It appears that Mark Zuckerberg is the only person that believes his Facebook news feed overhaul is going to work.
In light of the flak hurled at Mark Zuckerberg and his company towards their contribution to the proliferation of fake and misleading news on Facebook, Zuckerberg announced two major changes that will come to our news feeds this month.
Firstly, Facebook will deprioritize posts from media outlets and publishers and instead, bring up posts from the user’s family and friends to encourage more “meaningful” interaction. The more recent update came from a Facebook post by Mark Zuckerberg detailing how they will now ask users to determine whether a news source is trustworthy or not.
According to Zuckerberg’s post, users will be asked in a survey to determine whether one, they are familiar with a specific news source; and two, if they deem the source trustworthy. This will then contribute to determining if a certain news source is credible or not and if it will be eliminated from Facebook’s priority algorithm.
While crowdsourcing has become a popular phenomenon in the recent years, especially on Facebook where the users are seemingly king, many experts believe that Zuckerberg’s plan to leave it in the consumers’ hands will not solve Facebook’s problem.
In an interview with Al Jazeera, technology analyst Larry Magid said that the results from this system will only mirror preferences and prejudice of users, instead of the credibility of news sites.
“Simply because something is well liked by a percentage of the public, doesn’t mean it’s reliable. There are people who love news sites that are objectively untrue – that doesn’t require an opinion, that’s something you can establish by fact.”
Many social media experts and media practitioners echo Magid’s sentiment’s about the reliability of the Facebook users’ judgment. Among them are Matt Navarra, head of social media at The Next Web, and Heather Kelly, CNN tech reporter, who have both aired their skepticism about Zuckerberg’s news feed plan.
Facebook announces it will start asking users to decide which publishers are trustworthy in order to filter out news content.
The same Facebook users who constantly fail to spot Fake News and share it widely.
Publishers reaction… pic.twitter.com/q1V0rKfX6c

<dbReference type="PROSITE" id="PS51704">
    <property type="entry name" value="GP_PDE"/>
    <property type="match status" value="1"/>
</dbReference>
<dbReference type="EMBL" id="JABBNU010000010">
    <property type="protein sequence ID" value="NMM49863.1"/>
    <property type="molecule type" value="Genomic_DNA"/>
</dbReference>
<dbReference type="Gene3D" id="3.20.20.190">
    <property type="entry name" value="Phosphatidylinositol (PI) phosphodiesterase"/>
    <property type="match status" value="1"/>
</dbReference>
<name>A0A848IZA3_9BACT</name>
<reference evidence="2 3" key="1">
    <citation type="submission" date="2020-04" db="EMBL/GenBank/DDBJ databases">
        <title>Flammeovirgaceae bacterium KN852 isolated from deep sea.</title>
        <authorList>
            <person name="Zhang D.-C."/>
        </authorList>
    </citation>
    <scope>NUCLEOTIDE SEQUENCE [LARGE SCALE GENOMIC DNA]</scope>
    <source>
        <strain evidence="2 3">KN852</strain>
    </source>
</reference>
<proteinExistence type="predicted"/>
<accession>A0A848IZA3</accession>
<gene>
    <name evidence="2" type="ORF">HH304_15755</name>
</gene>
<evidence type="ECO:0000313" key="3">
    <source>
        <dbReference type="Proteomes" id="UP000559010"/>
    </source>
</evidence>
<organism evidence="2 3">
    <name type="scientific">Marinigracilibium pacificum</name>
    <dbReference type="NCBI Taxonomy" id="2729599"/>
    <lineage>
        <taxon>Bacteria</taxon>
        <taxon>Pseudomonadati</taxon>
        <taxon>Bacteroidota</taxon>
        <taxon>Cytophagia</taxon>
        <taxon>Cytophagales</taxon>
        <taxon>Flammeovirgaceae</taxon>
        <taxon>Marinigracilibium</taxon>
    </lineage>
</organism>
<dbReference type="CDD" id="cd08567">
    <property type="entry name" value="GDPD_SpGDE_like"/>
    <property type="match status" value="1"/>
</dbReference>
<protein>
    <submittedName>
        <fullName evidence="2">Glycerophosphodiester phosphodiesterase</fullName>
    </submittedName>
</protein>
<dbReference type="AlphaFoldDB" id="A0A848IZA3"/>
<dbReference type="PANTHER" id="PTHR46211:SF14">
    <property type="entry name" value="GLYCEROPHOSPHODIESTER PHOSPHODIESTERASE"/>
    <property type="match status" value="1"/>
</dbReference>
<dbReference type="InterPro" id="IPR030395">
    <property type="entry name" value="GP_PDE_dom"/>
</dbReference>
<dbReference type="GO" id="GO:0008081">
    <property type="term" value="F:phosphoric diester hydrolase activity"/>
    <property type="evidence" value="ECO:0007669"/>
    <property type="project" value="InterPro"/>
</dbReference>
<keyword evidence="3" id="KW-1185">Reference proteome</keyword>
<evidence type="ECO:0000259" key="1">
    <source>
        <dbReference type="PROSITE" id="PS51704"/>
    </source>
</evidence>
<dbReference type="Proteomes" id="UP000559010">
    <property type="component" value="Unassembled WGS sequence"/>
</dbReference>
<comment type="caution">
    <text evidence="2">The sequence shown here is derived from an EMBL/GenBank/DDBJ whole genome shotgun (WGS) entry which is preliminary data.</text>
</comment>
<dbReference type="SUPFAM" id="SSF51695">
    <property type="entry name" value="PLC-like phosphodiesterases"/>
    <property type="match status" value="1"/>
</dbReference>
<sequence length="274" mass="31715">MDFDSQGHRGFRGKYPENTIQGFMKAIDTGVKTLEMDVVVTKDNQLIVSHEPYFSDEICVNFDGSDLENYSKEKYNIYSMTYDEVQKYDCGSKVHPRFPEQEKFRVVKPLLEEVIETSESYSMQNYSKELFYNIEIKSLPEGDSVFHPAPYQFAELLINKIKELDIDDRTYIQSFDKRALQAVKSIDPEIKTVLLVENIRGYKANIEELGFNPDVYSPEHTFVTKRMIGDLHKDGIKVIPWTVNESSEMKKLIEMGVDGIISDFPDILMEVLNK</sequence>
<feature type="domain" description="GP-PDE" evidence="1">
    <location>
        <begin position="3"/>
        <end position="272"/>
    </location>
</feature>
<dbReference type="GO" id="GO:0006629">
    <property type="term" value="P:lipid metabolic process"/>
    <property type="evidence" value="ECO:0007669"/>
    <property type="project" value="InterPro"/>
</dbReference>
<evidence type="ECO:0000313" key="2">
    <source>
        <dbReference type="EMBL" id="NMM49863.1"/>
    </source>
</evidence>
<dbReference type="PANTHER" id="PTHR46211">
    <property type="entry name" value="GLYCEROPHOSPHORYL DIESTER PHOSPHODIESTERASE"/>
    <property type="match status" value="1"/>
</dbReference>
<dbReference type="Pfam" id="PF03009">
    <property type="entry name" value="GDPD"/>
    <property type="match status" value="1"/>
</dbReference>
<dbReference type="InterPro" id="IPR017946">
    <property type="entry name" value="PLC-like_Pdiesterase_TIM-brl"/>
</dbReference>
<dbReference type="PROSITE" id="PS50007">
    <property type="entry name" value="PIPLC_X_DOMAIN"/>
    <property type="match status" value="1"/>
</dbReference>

— Matt Navarra (@MattNavarra) January 19, 2018
People already share sources they trust. They will answer a survey the same way. People are often wrong. https://t.co/P79nMTMO3G
— Heather Kelly ???? (@heatherkelly) January 19, 2018
Last week, Roger McNamee also voiced his opinion about Zuckerberg’s Facebook plans via the Washington Post. An early investor in Google and Facebook, and a former mentor to Zuckerberg, McNamee asks Zuckerberg and Facebook to admit that the problem lies in their algorithm of “giving users only what they want.”
“The problem cannot be fixed by hiring contractors to review problematic posts. The company needs to change the priorities of its algorithms and retool its business model,” McNamee adds.
At the end of the day, by giving users the freedom to choose what they want, Facebook might even be exacerbating the problem because these same people who contribute to the virality of fake news and media will be the same people curating the news feed and determining the credibility of news sources.
One of the classic examples of how the Facebook users are the ones putting the fake news on their feeds is the recent fake news fiasco that gripped the Philippines under President Rodrigo Duterte’s reign.
Last year, the Philippine government appointed a blogger and a famous sexy star named Mocha Uson as the administration’s communications assistant secretary. Mocha Uson has been notorious on Facebook for posting and promoting fake news–and Filipino Facebook users acknowledge that.
Is Mocha Uson a victim of fake news, or is she at the center of disinformation campaigns?
— Rappler (@rapplerdotcom) November 17, 2017
Some of her most notorious fake news posts were documented by Filipino media outlet Inquirer, including a post that claims a young girl was a victim of drug abuse that was made during the height of the drug war efforts of the Duterte administration. The BBC, however, called her out because the girl in the photo was actually a Brazilian 9-year-old who was assaulted in 2014.
Another Facebook post by Mocha claimed that a Filipino Catholic school forced its students to join a rally condemning the honorable burial of a late Filipino dictator, whose reign was riddled by corruption controversies and cost many Filipino lives. This, however, was not true and was confirmed by the underage students she condemned in her post.
But despite Uson’s notoriety for posting fake news, a lot of Filipinos still stand behind her and even contribute to the spreading of fake news by sharing her posts. Despite the fact that many of her posts were proven to have no basis and were made-up lies, she was even granted several government posts and awarded several recognitions.
If Zuckerberg’s system were to put credibility judgment in the hands of the Facebook users, experts believe the problem will only continue to persist, if not worsen. It is also very likely that we will only see more “news sources” like Mocha Uson dominating the news feeds.